Asked if she could vow not to introduce new taxes if she wins, she nodded and replied confidently: “Yes, no new taxes.”
The question was directed to her by host of the London hustings event, LBC’s Nick Ferrari. The 12th and final hustings was held in Wembley Arena and was the rivals last attempt to win-over their party.
It followed a question on whether VAT was too high, and whether Truss would seek to cut it during her possible tenure. Truss refused to answer this question, saying that there is no point in doing so as she can’t make “future predictions” on the economy.
At the event, Truss ensured that she would “absolutely” look at energy costs, but also ruled out any new windfall tax on energy firm profits. This has previously been demanded by opposition parties to pay for support to help households with their rising energy bills.
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Later asked by Ferrari whether he would do the same, Sunak – who introduced these taxes as chancellor in May – did not say whether he would extend it.
He did, however, say that it was “absolutely the right thing” to introduce a windfall tax when he did, commenting that firms had made billions in profits due to the effect on energy markets of the war in Ukraine.
The former chancellor added: “The challenges we face with this crisis are significant. Many European countries are looking at how we can all optimise our energy usage, that is a sensible thing for us to be doing as a country.”
Truss also ruled out energy rationing, unlike her rival Rishi Sunak, who said it should not be disregarded and that it should remain a possibility.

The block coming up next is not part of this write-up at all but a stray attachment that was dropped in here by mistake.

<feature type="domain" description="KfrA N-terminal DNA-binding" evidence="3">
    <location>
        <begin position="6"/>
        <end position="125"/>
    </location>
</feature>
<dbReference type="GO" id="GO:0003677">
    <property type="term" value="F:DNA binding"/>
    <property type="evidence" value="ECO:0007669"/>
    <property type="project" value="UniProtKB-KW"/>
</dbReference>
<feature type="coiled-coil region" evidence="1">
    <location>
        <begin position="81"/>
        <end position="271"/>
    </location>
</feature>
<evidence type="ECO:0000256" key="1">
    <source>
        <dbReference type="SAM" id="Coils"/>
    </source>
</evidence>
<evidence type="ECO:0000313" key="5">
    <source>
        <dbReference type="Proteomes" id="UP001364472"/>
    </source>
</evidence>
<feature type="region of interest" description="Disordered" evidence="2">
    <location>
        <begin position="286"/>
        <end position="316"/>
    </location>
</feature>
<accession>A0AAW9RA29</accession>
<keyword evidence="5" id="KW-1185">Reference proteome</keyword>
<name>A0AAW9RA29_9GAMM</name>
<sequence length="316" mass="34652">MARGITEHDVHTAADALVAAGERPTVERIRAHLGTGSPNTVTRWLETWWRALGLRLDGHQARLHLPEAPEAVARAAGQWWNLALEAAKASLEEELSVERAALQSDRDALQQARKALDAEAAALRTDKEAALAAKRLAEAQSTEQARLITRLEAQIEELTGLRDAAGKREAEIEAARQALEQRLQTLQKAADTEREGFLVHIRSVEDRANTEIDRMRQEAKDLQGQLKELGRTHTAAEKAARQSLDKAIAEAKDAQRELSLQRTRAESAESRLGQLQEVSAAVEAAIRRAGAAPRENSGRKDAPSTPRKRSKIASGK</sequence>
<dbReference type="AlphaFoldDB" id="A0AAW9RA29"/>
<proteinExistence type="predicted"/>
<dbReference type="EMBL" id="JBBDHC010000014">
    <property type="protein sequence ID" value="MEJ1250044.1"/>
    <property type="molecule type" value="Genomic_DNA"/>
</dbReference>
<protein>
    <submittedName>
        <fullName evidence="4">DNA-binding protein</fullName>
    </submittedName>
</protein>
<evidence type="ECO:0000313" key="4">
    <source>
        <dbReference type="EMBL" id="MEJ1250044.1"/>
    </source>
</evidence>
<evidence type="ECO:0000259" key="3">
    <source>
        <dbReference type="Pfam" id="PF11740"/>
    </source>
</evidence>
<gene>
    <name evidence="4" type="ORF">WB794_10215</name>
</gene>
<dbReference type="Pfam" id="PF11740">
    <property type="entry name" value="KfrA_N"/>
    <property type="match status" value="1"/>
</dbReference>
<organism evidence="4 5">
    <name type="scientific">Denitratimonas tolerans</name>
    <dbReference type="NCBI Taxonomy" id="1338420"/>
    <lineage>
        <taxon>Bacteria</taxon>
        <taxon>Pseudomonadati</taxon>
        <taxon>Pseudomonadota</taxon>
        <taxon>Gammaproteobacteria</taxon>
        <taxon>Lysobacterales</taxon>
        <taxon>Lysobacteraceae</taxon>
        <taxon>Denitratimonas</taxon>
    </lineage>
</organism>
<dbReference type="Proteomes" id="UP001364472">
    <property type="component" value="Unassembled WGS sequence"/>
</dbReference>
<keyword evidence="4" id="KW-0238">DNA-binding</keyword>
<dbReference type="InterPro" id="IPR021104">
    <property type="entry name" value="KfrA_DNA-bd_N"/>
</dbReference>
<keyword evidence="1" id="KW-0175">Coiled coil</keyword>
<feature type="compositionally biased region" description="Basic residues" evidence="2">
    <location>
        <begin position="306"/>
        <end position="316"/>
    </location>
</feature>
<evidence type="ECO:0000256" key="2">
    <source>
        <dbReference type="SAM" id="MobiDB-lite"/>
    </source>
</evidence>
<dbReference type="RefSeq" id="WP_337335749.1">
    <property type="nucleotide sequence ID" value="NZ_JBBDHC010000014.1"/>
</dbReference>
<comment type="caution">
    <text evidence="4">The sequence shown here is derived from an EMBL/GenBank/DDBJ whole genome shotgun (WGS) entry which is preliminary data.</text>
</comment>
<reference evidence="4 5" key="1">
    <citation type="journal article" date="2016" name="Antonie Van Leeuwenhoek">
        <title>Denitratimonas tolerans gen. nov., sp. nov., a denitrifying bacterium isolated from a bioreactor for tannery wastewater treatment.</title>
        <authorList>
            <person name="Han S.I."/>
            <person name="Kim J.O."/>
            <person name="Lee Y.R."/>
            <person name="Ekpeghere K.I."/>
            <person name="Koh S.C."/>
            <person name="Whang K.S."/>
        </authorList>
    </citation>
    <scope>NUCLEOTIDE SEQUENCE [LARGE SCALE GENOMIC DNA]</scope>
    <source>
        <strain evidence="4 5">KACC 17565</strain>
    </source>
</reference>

Officials believe that without energy rationing, the UK could experience blackouts for several days in January if cold weather combines with gas shortages to leave the country short of power
Truss added that she would reverse April’s National Insurance rise and temporarily ditch energy levies to help the public survive the increased cost of living. She did not detail any further help for households but said her chancellor would look to “address the issue of household support” in an emergency Budget, something she would reportedly hold next month.
Despite Truss being the favourite, crowd support seemed to slightly tip towards Sunak during last night’s event. His arrival on stage was met with immense cheers and a standing ovation that continued through much of the evening.
A Truss supporter at the event told us: “Liz’s supporters don’t need to scream and shout, nor do they need to attend this hustings so close to the ballot deadline as we already know she will win. She doesn’t need our support. Rishi needs all he can get”.
The voting closes this Friday and the result of the competition will be announced on Monday 5th September, when the UK will have a new prime minister.